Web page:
(51.) "Correspondence," Israelite, August 1, 1856, 29.
(52.) "News Items," The Occident and American Jewish Advocate, September 1857, 306-7.
(53.) Letter from Shasta, Israelite, May 4, 1855, 341; Arkansas Letter, American Israelite, December 31, 1875, 6; Correspondence, Israelite, February 11, 1876, 5, March 3, 1867, Box 1, Folder 3, MS-197, Isaac Leeser Papers, AJA.
(54.) "News Items," The Occident and American Jewish Advocate, October 1855, 368-72.
(55.) Correspondence, Israelite, July 22, 1870, 6-7.
(56.) "The Press and the Pulpit," The Occident and American Jewish Advocate, April 1857, 3. "The Occident," The Occident and American Jewish Advocate, April 1846, 5.
(57.) "A Radical Voice," Israelite, August 13, 1869; Letter, Israelite, June 17, 1870, 6.
(58.) Joseph Jonas to Isaac Leeser, Aug. 15, 1852, Box 1, Folder 4, MS-197, Isaac Leeser Papers, AJA. Leeser was aware of this complaint. "What Shall We Write," Occident, 1857, 361-9.
(59.) Correspondence, Israelite, July 25, 1856, 21.
(60.) Dubuque, Iowa, The Occident and American Jewish Advocate, July 1863, 43.
(61.) "News Items," The Occident and American Jewish Advocate, March 1855, 618-9.
(62.) Letter, Israelite, November 16, 1855, 155.
(63.) "Mobile," The Occident and American Jewish Advocate, August 1850, 261-2.
(64.) Letter, American Israelite, January 15, 1869, 2.
(65.) The Occident and American Jewish Advocate, April 1852., 44-61.
(66.) Jewish Messenger, May 20, 1859, cited in Idana Goldberg, "Gender, Religion and the Jewish Public Sphere in Mid-Nineteenth Century America" (PhD diss., University of Pennsylvania, 2004), 187.
(67.) "The Demands of the Times," The Occident and American Jewish Advocate, February 1844, 1.
(68.) Benedict Anderson, Imagined Communities: Reflections on the Origin and Spread of Nationalism (New York: Verso, 1998).
(69.) "A Suggestion," The Occident and American Jewish Advocate, August 1852, 262.
(70.) "What Can be Done," The Occident and American Jewish Advocate, November 1852, 371.
(71.) "Congregations," The Occident and American Jewish Advocate 14, December 1856, 409.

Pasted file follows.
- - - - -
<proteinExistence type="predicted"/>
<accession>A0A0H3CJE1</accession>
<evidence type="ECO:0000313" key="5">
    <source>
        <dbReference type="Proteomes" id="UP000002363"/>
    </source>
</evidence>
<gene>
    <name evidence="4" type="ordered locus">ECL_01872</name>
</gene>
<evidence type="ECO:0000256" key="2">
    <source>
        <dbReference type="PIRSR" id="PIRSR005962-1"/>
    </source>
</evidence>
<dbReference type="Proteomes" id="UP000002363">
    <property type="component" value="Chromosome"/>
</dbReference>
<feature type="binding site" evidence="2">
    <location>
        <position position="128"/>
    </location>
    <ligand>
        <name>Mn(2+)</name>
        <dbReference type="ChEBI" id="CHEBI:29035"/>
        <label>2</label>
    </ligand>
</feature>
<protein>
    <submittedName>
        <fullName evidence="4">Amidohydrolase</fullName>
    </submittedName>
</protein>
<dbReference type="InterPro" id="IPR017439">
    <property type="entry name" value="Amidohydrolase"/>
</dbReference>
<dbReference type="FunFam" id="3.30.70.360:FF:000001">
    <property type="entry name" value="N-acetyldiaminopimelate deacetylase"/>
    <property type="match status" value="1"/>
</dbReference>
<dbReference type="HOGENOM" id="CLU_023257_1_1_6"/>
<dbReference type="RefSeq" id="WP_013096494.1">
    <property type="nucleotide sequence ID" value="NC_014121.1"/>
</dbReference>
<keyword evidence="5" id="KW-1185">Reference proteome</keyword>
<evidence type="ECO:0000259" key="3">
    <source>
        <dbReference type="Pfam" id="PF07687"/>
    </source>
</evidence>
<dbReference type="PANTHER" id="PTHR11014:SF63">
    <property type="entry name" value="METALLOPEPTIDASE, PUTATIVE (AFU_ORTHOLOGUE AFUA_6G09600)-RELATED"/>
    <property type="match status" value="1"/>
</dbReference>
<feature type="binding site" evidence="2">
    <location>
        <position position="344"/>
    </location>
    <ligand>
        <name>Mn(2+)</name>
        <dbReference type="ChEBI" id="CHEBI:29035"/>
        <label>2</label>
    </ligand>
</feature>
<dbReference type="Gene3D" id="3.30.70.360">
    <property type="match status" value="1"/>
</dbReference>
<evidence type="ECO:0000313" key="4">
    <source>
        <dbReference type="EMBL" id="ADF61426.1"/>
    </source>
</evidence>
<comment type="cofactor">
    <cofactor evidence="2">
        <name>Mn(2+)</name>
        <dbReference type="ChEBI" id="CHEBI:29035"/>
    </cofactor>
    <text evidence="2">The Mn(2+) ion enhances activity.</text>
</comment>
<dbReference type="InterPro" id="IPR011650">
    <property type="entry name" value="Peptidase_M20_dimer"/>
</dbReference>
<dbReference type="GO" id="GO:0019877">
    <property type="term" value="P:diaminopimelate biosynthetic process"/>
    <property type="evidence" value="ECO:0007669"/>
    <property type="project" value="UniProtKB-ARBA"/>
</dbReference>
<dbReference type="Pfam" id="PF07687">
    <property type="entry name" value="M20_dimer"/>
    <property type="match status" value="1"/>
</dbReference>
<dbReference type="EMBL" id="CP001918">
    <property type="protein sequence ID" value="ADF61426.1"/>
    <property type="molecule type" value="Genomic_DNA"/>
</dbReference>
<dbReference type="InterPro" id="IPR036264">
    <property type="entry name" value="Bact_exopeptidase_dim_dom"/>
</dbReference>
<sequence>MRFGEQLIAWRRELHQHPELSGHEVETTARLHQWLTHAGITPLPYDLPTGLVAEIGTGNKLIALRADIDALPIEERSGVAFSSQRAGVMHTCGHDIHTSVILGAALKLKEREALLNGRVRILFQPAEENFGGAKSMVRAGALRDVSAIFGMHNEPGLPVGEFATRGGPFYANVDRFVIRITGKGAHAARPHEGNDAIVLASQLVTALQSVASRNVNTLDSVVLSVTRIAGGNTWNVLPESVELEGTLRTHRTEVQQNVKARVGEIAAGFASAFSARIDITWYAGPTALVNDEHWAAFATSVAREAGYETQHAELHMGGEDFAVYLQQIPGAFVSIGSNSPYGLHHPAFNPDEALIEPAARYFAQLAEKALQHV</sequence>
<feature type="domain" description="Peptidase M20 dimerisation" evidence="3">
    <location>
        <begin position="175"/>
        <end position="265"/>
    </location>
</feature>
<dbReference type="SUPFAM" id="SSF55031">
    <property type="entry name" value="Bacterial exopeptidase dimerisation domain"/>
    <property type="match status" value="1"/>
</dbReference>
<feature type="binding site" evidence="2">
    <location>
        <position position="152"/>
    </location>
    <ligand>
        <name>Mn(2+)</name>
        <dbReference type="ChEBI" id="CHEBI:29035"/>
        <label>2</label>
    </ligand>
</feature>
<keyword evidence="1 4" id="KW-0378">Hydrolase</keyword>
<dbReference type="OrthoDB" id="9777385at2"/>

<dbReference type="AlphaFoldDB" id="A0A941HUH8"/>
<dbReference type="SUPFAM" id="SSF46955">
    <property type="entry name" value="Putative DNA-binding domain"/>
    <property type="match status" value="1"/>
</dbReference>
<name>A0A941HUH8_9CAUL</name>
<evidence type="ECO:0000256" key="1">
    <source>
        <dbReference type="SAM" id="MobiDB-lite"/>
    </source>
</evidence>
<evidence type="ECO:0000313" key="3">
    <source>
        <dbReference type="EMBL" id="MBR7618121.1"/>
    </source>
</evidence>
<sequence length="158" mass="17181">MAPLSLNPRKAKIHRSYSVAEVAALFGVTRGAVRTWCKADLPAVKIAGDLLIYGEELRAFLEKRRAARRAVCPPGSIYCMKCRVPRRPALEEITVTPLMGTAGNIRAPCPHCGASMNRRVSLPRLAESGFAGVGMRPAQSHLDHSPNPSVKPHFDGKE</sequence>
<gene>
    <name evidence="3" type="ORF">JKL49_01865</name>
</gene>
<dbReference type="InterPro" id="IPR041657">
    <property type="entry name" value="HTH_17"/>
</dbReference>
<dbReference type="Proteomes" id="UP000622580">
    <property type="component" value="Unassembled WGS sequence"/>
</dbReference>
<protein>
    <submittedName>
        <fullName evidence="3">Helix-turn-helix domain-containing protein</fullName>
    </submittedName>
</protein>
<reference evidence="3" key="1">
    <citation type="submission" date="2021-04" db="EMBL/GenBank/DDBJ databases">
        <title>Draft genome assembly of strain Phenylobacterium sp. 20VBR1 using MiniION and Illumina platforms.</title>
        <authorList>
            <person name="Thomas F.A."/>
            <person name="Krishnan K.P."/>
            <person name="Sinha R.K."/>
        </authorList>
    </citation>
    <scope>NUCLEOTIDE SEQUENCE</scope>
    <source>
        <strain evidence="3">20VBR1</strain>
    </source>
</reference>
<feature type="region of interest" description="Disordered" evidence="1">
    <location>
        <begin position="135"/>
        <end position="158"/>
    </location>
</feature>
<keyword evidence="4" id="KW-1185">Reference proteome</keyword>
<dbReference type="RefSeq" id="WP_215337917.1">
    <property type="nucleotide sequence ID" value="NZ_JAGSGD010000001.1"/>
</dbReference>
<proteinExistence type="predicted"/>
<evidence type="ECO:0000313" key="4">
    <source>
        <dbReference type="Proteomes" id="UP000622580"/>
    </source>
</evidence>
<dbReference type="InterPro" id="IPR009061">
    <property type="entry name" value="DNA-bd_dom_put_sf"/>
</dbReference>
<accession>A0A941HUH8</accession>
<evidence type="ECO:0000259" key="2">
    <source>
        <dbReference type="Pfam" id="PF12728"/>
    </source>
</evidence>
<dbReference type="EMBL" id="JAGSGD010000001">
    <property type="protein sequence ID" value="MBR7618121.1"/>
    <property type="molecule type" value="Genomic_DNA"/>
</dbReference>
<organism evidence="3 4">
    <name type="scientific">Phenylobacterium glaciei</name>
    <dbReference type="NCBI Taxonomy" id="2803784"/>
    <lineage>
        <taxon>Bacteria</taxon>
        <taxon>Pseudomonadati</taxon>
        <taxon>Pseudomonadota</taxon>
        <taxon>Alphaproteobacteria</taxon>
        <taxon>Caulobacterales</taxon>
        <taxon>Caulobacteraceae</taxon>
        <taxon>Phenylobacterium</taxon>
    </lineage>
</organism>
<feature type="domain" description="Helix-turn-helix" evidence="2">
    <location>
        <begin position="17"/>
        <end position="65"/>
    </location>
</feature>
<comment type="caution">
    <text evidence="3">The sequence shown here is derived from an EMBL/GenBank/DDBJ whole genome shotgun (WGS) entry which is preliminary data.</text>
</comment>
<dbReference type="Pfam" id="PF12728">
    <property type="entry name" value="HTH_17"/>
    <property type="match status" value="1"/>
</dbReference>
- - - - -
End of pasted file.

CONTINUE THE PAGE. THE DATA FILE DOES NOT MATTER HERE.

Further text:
(72.) Jacques J. Lyons and Abraham De Sola, A Jewish Calendar for Fifty Years (Cincinnati: Bloch, r 854).
(73.) "A Jewish Calendar for Fifty Years," Israelite, September 8,
(74.) "Review of the Year 5620," The Jewish Messenger, September 21, 1860, 92.
(75.) Proceedings, Box 1, Folder 1, 1859-1877, Board of Delegates, AJHS, Boston, MA and New York, NY.
(76.) First Annual Report, Box 1, Folder 1, 1859-1877, Board of Delegates, AJHS.
(77.) Second Annual Report, Box 1, Folder 1, 1859-1877, Board of Delegates, AJHS.
(78.) Third Annual Council of the Union of American Hebrew Congregations, American Israelite, July 21, 1876, 4.
(79.) "The Importance of the Conference," Israelite, June 23, 1871, 8.
(80.) Third Annual Council of the Union of American Hebrew Congregations, American Israelite, July 21, 1876, 4.
(81.) "Report on Committee of Statistics," American Israelite, June 15, 1877, 4.
(82.) Union of American Hebrew Congregations, Statistics of the Jews of the United States (Philadelphia: Union of American Hebrew Congregations, 1880); Steven Fox, "On the Road to Unity: The Union of American Hebrew Congregations and American Jewry, 1873-1903," American Jewish Archives 32 (1980): 191; Jonathan Sarna and Jonathan J. Golden, "The Twentieth Century through American Jewish Eyes: A History of the American Jewish Year Book, 1899-1999," American Jewish Yearbook 100 (2000), 1-146; Berman Jewish Data Bank, Jewish Federations of North America, accessed May 31, 2016, www.jewishdatabank.org. On the new techniques of counting developed in the twentieth century, see Sarah E. Igo, The Averaged American: Surveys, Citizens, and the Making of a Mass Public (Cambridge: Harvard University Press, 2009); Robert Wuthnow, Inventing American Religion: Polls, Surveys, and the Tenuous Quest for a Nation's Faith (Oxford: Oxford University Press, 2015).
(83.) "On Association," The Occident and American Jewish Advocate, October 1848, 313
Caption: Figure 1. Occident and American Jewish Advocate (February 1857), 550-1.
Caption: Figure 2. Statistics of the Jews of the United States (Union of American Hebrew Congregations 1800), 42.